It seems quite strange to think that when this year got underway, we were still working under Covid-19 restrictions and a lockdown was in place. That all seems so long ago as it’s been yet another tumultuous year and this time, that wasn’t just caused by the pandemic. As we’re close to the end of 2022, here’s our usual look back at the twelve months just gone.

National Insurance

We mentioned in our blog post at the beginning of the year that National Insurance rates were due to increase by 1.25% in April 2022. That rise did take place and for a while, we all paid a little more into the pot. However, as the cost of living crisis deepened and just before that increase kicked in, the then Chancellor Rishi Sunak announced in the Spring Statement in March that the threshold after which workers would pay National Insurance would increase in July to match the income tax threshold. That meant that although the rate increase would stay, the lowest earners would not have to pay NI at all and others would pay less.

In a further move, another Chancellor Kwasi Kwarteng announced in September that the rise would be scrapped from November although the increase in the threshold would stay. The current Chancellor did not reverse that step in his own Autumn statement last month.

So, it’s been a confusing year for National Insurance but we end it paying less overall than we were at the beginning. We will see in 2023 whether there are further developments.

You can read more about the early changes to National Insurance in our May blog here and the September mini-budget here.  

Cost of Living Crisis

We’ve all noticed the increase in the price of everything this year whether it’s our energy bills or a tin of beans at the supermarket. That has driven inflation which has, in turn, driven employees’ requests for a pay rise. Interest rates have also increased in response to higher inflation which has impacted the cost of mortgages.

Overall, it’s been a difficult year financially for many families and employers and we can only hope for some green shoots of recovery next year. If you’d like any help with calculating what a pay rise for your employees would mean for your business, just get in touch.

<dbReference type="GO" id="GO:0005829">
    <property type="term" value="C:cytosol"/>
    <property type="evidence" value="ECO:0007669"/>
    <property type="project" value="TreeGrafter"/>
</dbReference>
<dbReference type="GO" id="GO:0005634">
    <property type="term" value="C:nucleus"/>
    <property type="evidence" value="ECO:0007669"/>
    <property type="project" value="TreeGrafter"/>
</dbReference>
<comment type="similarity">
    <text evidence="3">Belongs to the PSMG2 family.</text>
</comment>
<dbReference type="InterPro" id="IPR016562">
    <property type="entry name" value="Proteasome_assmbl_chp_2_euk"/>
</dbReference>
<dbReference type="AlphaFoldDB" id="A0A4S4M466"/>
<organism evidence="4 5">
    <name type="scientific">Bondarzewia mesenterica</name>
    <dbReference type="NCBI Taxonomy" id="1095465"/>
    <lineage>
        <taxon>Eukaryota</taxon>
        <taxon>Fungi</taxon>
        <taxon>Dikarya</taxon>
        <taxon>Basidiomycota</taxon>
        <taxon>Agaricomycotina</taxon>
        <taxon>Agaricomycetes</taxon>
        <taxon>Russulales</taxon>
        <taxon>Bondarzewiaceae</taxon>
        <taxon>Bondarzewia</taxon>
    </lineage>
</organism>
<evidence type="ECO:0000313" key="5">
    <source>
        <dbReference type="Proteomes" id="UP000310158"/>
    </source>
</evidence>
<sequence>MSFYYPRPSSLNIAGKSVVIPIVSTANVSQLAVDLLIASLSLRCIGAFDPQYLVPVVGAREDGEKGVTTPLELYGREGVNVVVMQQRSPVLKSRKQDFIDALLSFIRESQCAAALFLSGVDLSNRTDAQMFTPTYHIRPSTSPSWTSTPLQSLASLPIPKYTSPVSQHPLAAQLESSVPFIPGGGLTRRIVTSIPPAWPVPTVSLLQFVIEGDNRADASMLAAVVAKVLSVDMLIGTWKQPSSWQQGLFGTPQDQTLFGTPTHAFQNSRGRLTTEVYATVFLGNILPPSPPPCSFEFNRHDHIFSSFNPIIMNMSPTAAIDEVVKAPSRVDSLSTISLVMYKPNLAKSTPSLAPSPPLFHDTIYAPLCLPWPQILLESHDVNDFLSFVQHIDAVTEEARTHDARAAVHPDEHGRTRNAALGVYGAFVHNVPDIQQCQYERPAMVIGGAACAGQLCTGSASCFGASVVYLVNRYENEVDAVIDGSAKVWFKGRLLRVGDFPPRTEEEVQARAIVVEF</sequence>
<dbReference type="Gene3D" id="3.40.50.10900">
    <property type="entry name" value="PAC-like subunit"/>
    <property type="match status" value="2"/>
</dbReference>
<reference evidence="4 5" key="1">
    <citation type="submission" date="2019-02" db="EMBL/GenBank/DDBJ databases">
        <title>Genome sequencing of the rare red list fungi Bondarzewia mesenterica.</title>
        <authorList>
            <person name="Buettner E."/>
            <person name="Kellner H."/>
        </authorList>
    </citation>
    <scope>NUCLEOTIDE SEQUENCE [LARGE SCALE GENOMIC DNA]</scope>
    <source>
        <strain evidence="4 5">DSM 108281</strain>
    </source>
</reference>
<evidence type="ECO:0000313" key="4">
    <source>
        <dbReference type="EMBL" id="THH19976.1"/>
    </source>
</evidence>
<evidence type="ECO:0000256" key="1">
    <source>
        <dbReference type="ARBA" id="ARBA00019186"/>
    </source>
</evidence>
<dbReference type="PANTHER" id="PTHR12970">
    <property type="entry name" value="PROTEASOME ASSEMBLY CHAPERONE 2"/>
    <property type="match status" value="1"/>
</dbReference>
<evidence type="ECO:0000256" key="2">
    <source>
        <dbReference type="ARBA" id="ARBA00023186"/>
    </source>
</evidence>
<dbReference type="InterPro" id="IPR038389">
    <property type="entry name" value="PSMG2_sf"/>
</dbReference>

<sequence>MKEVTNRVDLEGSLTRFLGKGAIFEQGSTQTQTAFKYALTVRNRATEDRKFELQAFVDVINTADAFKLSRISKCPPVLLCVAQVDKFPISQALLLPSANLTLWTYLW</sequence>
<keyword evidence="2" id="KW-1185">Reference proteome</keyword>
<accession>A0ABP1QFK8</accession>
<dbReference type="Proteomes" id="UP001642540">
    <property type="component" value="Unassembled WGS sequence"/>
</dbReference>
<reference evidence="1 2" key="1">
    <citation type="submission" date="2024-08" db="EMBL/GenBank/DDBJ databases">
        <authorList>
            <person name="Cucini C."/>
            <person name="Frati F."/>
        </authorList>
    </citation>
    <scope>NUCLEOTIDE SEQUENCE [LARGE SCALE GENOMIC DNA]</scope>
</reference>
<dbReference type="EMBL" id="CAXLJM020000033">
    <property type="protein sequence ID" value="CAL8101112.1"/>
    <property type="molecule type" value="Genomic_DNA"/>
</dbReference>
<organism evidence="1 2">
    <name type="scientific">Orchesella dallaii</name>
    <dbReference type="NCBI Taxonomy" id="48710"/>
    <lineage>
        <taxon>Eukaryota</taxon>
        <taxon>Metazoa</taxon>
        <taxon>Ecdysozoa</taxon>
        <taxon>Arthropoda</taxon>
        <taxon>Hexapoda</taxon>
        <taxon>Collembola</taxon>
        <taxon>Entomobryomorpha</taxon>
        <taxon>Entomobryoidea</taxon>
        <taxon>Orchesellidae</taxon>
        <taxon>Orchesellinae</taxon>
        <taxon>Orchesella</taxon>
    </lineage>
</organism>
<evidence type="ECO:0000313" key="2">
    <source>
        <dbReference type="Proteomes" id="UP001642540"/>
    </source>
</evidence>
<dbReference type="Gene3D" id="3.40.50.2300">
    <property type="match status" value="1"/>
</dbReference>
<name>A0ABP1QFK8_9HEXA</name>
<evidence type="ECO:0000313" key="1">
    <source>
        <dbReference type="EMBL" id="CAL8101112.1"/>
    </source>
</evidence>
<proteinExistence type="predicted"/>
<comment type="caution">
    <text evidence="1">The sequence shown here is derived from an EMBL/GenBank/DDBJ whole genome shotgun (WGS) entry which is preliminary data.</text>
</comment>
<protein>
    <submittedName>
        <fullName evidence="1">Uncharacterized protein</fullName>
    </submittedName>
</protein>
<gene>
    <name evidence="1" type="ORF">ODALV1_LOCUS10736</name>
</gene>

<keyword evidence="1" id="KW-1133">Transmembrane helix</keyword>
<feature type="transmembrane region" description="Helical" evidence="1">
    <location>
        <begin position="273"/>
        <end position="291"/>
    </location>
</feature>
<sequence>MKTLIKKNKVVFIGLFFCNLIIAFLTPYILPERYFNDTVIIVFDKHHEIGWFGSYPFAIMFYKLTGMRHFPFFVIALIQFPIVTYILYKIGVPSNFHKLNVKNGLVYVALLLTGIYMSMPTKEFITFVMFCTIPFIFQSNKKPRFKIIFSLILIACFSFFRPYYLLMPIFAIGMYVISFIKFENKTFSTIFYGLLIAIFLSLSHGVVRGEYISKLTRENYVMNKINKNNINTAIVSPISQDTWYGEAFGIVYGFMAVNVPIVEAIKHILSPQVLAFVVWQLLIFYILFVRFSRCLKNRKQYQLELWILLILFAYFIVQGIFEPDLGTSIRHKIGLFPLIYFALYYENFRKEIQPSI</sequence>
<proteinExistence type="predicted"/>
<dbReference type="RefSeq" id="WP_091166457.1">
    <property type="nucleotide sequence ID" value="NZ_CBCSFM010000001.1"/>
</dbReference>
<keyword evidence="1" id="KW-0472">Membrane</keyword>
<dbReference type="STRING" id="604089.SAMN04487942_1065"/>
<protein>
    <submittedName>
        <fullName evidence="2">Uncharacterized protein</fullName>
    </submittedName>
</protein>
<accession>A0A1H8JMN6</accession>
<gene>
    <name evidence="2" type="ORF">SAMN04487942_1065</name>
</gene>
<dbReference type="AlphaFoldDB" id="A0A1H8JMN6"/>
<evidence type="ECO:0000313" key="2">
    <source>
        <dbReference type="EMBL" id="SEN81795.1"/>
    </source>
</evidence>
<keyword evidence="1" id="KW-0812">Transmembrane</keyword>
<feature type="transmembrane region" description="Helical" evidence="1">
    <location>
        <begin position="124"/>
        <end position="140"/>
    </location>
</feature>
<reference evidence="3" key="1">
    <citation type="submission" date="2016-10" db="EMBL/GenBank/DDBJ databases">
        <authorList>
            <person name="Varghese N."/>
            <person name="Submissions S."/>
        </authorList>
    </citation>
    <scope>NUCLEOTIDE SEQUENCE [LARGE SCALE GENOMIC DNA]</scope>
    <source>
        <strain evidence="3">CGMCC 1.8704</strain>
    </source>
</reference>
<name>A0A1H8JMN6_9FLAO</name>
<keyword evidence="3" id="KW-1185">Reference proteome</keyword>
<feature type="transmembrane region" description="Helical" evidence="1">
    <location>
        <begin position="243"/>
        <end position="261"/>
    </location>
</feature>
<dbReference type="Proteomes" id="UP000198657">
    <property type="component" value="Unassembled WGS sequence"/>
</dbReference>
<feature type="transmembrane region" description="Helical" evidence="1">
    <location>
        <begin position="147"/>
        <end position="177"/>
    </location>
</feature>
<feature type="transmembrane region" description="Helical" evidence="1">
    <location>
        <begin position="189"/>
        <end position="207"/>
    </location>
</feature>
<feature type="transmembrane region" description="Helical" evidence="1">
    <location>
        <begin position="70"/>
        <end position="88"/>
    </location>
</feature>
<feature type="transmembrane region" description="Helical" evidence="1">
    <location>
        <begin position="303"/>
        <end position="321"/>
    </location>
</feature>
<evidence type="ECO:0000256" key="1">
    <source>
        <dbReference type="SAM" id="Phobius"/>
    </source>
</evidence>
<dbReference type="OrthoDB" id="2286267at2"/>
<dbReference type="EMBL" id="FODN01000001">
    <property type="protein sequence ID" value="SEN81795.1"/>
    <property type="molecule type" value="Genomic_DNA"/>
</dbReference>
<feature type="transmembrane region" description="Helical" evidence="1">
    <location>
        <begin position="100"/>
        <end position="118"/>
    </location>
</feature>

And if you want to see if you or your employees are eligible for any of the government’s cost of living support schemes, all the details can be found here.

Staff shortages

Many of our clients, especially those in the hospitality sector, have continued to report staff recruitment issues this year with some coping with another busy summer on sparse teams. Others have had to adapt their offering or even close on some days to give their staff a break.

However, data released by the Office of National Statistics this week suggests that unemployment is rising very slightly, the number of vacancies dropping and that more over-50s are choosing to return to the workforce. That does suggest that 2023 might see fewer staff shortages although of course, the reality is never that simple.

2022 for Pixie Payroll

There’s no doubt that this year has been another incredibly busy year for Pixie Payroll as we’ve helped our clients navigate challenges both old and new. Starting the year still in the grip of Covid-19 and managing the impact of sickness and absence as employees continued to contract the virus has been a characteristic of the entire year and we are expecting that to continue into 2023.

We have also been supporting our clients as they help their staff tackle the cost of living crisis which has sometimes involved calculating pay rises and enhanced benefits quite rapidly for their teams.

And of course, we have all had to deal with the death of Her Majesty The Queen in September and the resulting days of mourning, coming so soon after the extra bank holidays for the Platinum Jubilee. We can now look forward to another extra bank holiday in 2023 as the nation marks King Charles III’s coronation in May.

We’d like to wish everyone a happy and peaceful Christmas and best wishes for the New Year.